4. LessWrong should have a high bar for removing any user’s content. The benefits of information being shared by default are large and excessive caution in cases of ambiguity would both increase cognitive overhead and frequently result in important information not reaching the people who would benefit a lot from it.
  5. Sam’s preference on the matter is relevant. If he’s cool with the post, then no problem. If he prefers it to be removed, that factors into both what the mods and the author decide to do.
  6. I feel sympathetic to the ACX organizers who hosted Sam who fear that a violation of confidentiality request is a disincentive for future speakers (Sam and others). More generally, because I value information being shared, I’m afraid of things that would reduce such as people not feeling comfortable speaking.
  7. To the extent someone doesn’t want attention drawn to information, it can be better to not remove it once posted. And honoring Sam’s preferences at this point might actually mean leaving it up.

Last night, we pinged someone close to Sam about whether he’d prefer the post be taken down. They said that with high confidence they expect him to prefer that. If we hadn’t received this response, we would very likely have left the post up, since I don’t think preemptively taking it down based on an unclear confidentiality request would have been appropriate. We have also pinged Sam himself but haven’t heard back yet.

My current leaning is that if p.b. wants to leave it down, that’s definitely their prerogative. If Sam responds and wants us to keep it down and this seems like a reasonable request backed by compelling reasons, we’ll likely honor that. Correspondingly, if there aren’t compelling reasons, e.g., motivations driven by something deceptive, then we would encourage p.b. to republish it. In the absence of a clear response, we’ll leave the decision up to p.b. after sharing with them all the things we know.

Sam has replied to us:

  • He really appreciates us taking it down since he doesn't usually talk in much detail about future plans.
  • He really enjoys engaging with this community and it's nice to able to do this in an off-the-record-ish way.

That seems reasonable to me. If I had to guess, many people are very interested in Sam's plans which makes them hard to talk about publicly (people reading too much into every little thing, misinterpreting things, etc, and he probably doesn't want people reacting to misunderstandings, etc.). Given that, I think the content should stay down out of respect for Sam's wishes.  

Good to know!

Sam apparently said at the meetup that it was fine to share notes with friends, so I assume it's fine to pass around private copies of p.b.'s notes (and Gwern's LW comments, etc.) in a Google Doc -- manually adding each individual who wants to see it, rather than setting it to 'anyone with the link can view'.

There's also an ambiguity here about "how much can LWers discuss particular important questions or issues that are informed by stuff they learned from the meetup, or from p.b. and others' notes?".

I assume Sam's views are now generally 'in the water' on LW, and that it would be pretty costly for the whole community to permanently self-censor about them in all non-private discussion.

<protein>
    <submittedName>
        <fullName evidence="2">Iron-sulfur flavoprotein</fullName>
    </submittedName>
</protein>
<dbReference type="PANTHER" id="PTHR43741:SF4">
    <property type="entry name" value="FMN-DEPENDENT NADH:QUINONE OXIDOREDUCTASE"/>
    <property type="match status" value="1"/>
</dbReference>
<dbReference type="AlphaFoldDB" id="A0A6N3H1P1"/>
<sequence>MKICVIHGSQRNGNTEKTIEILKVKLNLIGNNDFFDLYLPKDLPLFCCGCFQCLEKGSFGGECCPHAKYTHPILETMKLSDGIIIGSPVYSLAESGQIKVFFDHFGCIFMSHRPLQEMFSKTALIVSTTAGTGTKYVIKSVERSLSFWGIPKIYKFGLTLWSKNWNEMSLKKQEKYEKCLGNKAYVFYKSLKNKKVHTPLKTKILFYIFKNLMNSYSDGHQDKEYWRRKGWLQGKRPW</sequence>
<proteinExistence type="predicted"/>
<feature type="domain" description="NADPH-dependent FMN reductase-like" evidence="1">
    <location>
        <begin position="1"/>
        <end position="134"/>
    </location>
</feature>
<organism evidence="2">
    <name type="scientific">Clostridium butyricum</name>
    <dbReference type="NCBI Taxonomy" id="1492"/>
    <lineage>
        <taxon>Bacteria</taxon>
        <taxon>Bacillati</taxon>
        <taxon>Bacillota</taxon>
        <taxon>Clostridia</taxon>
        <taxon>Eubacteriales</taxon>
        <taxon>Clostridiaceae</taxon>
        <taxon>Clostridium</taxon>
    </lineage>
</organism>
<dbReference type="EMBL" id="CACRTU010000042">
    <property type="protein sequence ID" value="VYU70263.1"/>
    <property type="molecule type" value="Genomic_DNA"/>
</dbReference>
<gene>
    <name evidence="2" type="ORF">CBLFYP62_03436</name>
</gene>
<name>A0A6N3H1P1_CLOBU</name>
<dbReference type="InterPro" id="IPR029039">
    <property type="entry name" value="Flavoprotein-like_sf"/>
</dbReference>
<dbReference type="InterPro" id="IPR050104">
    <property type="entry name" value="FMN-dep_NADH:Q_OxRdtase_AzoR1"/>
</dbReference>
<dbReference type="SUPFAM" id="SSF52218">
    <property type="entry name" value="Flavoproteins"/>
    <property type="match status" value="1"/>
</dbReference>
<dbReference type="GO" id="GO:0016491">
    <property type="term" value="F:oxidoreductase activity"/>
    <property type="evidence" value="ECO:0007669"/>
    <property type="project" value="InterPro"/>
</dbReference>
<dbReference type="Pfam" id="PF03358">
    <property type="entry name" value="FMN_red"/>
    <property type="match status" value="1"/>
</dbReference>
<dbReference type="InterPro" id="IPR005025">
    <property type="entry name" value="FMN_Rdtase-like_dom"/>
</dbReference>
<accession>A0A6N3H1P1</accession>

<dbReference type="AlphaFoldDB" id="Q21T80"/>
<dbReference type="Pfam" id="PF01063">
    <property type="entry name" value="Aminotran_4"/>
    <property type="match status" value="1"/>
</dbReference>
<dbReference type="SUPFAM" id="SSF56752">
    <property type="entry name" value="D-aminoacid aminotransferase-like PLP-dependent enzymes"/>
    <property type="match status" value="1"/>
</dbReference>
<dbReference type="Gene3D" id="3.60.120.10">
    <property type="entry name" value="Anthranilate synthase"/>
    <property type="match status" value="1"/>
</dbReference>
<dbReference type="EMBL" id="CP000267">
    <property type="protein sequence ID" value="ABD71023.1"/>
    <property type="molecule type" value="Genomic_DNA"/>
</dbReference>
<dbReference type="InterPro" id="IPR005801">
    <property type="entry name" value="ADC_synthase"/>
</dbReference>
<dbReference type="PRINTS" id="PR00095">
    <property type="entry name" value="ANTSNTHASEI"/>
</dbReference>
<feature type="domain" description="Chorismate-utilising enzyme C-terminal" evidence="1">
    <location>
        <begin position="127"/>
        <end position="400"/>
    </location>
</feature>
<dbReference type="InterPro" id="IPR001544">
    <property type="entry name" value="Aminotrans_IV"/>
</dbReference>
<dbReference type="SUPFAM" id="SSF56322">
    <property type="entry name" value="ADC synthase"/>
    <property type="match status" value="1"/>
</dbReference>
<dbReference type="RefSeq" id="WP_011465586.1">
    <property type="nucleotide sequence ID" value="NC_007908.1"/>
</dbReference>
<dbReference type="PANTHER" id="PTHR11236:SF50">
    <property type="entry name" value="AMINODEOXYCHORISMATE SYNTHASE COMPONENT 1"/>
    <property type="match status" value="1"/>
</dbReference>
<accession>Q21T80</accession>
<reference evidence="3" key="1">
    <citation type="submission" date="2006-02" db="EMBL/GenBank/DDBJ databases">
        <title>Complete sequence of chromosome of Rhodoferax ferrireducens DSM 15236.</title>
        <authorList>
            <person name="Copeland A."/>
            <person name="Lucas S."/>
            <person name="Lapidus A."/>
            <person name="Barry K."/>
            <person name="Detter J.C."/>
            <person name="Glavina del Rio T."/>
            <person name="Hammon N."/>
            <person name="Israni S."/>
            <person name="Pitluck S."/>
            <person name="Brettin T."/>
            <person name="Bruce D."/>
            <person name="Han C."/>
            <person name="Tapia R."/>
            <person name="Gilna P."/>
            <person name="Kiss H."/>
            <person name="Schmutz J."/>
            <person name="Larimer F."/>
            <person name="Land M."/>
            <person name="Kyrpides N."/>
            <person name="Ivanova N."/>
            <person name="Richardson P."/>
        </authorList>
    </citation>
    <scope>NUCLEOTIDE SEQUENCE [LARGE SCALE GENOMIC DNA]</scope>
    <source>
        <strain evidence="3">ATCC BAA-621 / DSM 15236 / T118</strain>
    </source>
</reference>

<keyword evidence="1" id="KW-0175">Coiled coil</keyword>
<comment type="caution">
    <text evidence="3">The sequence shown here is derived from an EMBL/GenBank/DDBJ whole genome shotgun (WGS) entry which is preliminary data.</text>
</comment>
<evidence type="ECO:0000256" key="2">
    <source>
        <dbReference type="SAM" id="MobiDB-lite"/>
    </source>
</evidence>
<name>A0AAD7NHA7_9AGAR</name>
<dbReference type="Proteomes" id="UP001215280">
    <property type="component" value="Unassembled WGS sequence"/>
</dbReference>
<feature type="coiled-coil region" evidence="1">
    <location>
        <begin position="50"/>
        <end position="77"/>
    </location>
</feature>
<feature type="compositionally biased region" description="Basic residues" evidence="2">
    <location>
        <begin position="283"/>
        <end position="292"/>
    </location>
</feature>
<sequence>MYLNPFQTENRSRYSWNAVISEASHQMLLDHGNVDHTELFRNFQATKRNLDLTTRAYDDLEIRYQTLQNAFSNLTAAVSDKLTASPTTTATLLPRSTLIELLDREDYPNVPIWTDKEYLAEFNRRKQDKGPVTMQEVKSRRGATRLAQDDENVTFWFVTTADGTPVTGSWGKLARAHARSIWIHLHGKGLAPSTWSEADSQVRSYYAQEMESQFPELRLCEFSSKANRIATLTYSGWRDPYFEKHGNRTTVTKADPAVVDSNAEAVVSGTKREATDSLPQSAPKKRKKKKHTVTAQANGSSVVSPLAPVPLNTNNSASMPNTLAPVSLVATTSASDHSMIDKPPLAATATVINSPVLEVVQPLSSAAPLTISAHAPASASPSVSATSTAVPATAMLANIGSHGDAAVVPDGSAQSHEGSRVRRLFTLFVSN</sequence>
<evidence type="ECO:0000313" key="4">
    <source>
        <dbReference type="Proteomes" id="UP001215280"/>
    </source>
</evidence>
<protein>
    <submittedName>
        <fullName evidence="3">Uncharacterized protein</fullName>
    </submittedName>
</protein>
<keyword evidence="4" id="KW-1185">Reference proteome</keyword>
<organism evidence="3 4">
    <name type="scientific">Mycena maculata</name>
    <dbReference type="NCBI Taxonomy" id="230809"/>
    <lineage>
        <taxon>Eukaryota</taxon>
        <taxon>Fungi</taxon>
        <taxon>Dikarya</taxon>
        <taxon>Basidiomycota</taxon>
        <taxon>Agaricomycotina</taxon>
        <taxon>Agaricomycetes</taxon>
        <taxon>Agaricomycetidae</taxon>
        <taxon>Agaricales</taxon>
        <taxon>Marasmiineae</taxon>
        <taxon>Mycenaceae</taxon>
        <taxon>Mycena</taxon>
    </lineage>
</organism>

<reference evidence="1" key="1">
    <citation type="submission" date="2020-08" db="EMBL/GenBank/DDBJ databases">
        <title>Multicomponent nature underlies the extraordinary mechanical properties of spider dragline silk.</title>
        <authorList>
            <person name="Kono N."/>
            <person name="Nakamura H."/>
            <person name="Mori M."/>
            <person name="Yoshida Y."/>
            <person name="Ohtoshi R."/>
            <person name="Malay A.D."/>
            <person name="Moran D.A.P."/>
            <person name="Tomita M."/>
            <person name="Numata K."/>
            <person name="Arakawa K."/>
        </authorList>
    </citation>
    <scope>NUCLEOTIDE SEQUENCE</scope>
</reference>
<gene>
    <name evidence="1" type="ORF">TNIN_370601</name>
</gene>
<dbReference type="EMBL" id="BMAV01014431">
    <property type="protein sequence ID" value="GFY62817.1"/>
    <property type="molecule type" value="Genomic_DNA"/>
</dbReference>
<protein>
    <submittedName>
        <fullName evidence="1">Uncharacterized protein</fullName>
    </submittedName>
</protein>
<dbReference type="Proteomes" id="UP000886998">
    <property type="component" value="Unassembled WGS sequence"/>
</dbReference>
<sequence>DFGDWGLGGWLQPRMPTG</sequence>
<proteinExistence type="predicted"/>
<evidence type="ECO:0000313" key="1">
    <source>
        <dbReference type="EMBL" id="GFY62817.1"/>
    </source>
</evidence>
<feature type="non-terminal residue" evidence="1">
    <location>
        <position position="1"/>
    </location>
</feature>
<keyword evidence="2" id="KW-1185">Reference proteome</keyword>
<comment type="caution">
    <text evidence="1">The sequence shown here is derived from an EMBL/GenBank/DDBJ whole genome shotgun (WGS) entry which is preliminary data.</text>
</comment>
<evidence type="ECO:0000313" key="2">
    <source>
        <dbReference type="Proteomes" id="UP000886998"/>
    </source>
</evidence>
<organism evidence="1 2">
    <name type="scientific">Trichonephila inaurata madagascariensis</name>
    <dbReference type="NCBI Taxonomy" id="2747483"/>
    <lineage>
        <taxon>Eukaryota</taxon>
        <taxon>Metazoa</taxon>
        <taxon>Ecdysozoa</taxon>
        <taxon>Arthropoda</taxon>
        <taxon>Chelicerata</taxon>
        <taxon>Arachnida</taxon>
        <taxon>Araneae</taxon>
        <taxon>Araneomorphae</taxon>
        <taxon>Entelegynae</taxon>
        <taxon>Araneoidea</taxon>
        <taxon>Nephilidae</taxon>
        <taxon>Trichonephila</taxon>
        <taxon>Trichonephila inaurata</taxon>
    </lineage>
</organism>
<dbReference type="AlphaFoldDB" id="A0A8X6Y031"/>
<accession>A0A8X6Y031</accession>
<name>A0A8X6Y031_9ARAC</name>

(Both because the info is pretty important and discussion-worthy, and because keeping long-term secrets tends to be very cognitively taxing. And people weren't warned in advance that they might have to permanently tag a bunch of complicated facts in their head as 'secret' and avoid mentioning them at all -- either at the meetup, AFAICT, or before reading p.b.'s post.)

I think it makes more sense for the norm to be something like 'don't make a big public list of Things Sam Said At The Meetup', 'don't go giving interviews to reporters about it', and 'don't title your posts "Sam Altman thinks X" if your only evidence is from the meetup', but for discussion of this stuff to otherwise be fair game going forward. (Maybe after a one-week moratorium or something, I dunno.)

My model of this (was not at the meetup, but have been part of many discussions/announcements with varying levels of confidentiality) is that talking about issues or topics is just fine, but quotes or appeals to authority "Sam Altman said!" are discouraged.  Anything Privileged and Confidential (legally non-discoverable) was already not part of the Q&A.  Anything so tentative or sensitive that it shouldn't be discussed at all will have been explicitly stated in the meeting as such (or omitted entirely).

(If others disagree, I'm probably easy to convince on this.)

The request for this to be off the record was explicit during the introduction to the talk, so I'm not sure why it's ambiguous. And "off the record" has a pretty clear meaning - I certainly had the clear expectation that my question, and his answer, weren't going to be published.

Edit: I do not recall the phrasing, but as I said below, I was under a distinct impression that the request for no recording and no transcript was at least indicative, and that asking him if you could share notes publicly would have been the right thing to do.

I definitely don't remember the terms "off the record" being used. 

And I think if the other participants of the meetup who commented on the post, had any memory of these terms being used, they would have mentioned it. Because, yes, that's not very ambiguous and I don't think there would have been much of a discussion then.